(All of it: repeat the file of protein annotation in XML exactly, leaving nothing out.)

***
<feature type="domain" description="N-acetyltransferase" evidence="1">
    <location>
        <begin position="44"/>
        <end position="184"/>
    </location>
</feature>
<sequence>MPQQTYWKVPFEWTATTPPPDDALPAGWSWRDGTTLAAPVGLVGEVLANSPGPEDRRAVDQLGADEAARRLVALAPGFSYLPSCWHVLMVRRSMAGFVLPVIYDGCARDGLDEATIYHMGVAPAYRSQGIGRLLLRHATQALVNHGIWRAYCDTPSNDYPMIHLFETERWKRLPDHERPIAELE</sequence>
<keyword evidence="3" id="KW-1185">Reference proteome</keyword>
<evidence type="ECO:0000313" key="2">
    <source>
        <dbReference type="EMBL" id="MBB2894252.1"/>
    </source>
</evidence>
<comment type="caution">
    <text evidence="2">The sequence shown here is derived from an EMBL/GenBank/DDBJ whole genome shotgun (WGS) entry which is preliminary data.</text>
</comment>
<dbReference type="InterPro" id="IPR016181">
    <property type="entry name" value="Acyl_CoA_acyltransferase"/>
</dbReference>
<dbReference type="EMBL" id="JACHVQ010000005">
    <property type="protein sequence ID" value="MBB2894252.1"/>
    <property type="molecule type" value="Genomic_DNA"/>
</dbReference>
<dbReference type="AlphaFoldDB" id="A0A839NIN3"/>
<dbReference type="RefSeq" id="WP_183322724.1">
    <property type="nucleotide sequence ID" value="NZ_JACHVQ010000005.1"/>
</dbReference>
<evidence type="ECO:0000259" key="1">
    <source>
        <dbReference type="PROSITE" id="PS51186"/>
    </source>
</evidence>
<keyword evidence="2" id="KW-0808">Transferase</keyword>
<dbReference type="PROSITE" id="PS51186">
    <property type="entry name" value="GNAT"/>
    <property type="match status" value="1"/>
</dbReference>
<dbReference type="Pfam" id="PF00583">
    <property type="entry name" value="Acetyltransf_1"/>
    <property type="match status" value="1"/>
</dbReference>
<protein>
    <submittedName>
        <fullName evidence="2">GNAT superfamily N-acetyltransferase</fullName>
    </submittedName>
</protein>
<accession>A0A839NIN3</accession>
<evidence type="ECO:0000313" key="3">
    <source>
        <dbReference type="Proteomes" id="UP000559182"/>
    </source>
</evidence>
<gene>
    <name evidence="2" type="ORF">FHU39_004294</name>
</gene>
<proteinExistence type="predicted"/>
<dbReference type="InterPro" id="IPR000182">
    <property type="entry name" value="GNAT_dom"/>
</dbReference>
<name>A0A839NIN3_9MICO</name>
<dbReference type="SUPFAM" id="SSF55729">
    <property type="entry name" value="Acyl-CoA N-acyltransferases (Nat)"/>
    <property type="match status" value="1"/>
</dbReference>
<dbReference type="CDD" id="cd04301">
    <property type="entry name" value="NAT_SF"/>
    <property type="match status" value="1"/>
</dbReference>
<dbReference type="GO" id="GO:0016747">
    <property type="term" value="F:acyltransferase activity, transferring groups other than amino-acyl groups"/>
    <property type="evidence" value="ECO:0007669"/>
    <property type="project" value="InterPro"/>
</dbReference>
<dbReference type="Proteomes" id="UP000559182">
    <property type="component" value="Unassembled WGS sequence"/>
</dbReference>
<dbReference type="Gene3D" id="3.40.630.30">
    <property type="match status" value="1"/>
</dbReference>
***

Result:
<feature type="domain" description="N-acetyltransferase" evidence="1">
    <location>
        <begin position="44"/>
        <end position="184"/>
    </location>
</feature>
<sequence>MPQQTYWKVPFEWTATTPPPDDALPAGWSWRDGTTLAAPVGLVGEVLANSPGPEDRRAVDQLGADEAARRLVALAPGFSYLPSCWHVLMVRRSMAGFVLPVIYDGCARDGLDEATIYHMGVAPAYRSQGIGRLLLRHATQALVNHGIWRAYCDTPSNDYPMIHLFETERWKRLPDHERPIAELE</sequence>
<keyword evidence="3" id="KW-1185">Reference proteome</keyword>
<evidence type="ECO:0000313" key="2">
    <source>
        <dbReference type="EMBL" id="MBB2894252.1"/>
    </source>
</evidence>
<comment type="caution">
    <text evidence="2">The sequence shown here is derived from an EMBL/GenBank/DDBJ whole genome shotgun (WGS) entry which is preliminary data.</text>
</comment>
<dbReference type="InterPro" id="IPR016181">
    <property type="entry name" value="Acyl_CoA_acyltransferase"/>
</dbReference>
<dbReference type="EMBL" id="JACHVQ010000005">
    <property type="protein sequence ID" value="MBB2894252.1"/>
    <property type="molecule type" value="Genomic_DNA"/>
</dbReference>
<dbReference type="AlphaFoldDB" id="A0A839NIN3"/>
<dbReference type="RefSeq" id="WP_183322724.1">
    <property type="nucleotide sequence ID" value="NZ_JACHVQ010000005.1"/>
</dbReference>
<evidence type="ECO:0000259" key="1">
    <source>
        <dbReference type="PROSITE" id="PS51186"/>
    </source>
</evidence>
<keyword evidence="2" id="KW-0808">Transferase</keyword>
<dbReference type="PROSITE" id="PS51186">
    <property type="entry name" value="GNAT"/>
    <property type="match status" value="1"/>
</dbReference>
<dbReference type="Pfam" id="PF00583">
    <property type="entry name" value="Acetyltransf_1"/>
    <property type="match status" value="1"/>
</dbReference>
<protein>
    <submittedName>
        <fullName evidence="2">GNAT superfamily N-acetyltransferase</fullName>
    </submittedName>
</protein>
<accession>A0A839NIN3</accession>
<evidence type="ECO:0000313" key="3">
    <source>
        <dbReference type="Proteomes" id="UP000559182"/>
    </source>
</evidence>
<gene>
    <name evidence="2" type="ORF">FHU39_004294</name>
</gene>
<proteinExistence type="predicted"/>
<dbReference type="InterPro" id="IPR000182">
    <property type="entry name" value="GNAT_dom"/>
</dbReference>
<name>A0A839NIN3_9MICO</name>
<dbReference type="SUPFAM" id="SSF55729">
    <property type="entry name" value="Acyl-CoA N-acyltransferases (Nat)"/>
    <property type="match status" value="1"/>
</dbReference>
<dbReference type="CDD" id="cd04301">
    <property type="entry name" value="NAT_SF"/>
    <property type="match status" value="1"/>
</dbReference>
<dbReference type="GO" id="GO:0016747">
    <property type="term" value="F:acyltransferase activity, transferring groups other than amino-acyl groups"/>
    <property type="evidence" value="ECO:0007669"/>
    <property type="project" value="InterPro"/>
</dbReference>
<dbReference type="Proteomes" id="UP000559182">
    <property type="component" value="Unassembled WGS sequence"/>
</dbReference>
<dbReference type="Gene3D" id="3.40.630.30">
    <property type="match status" value="1"/>
</dbReference>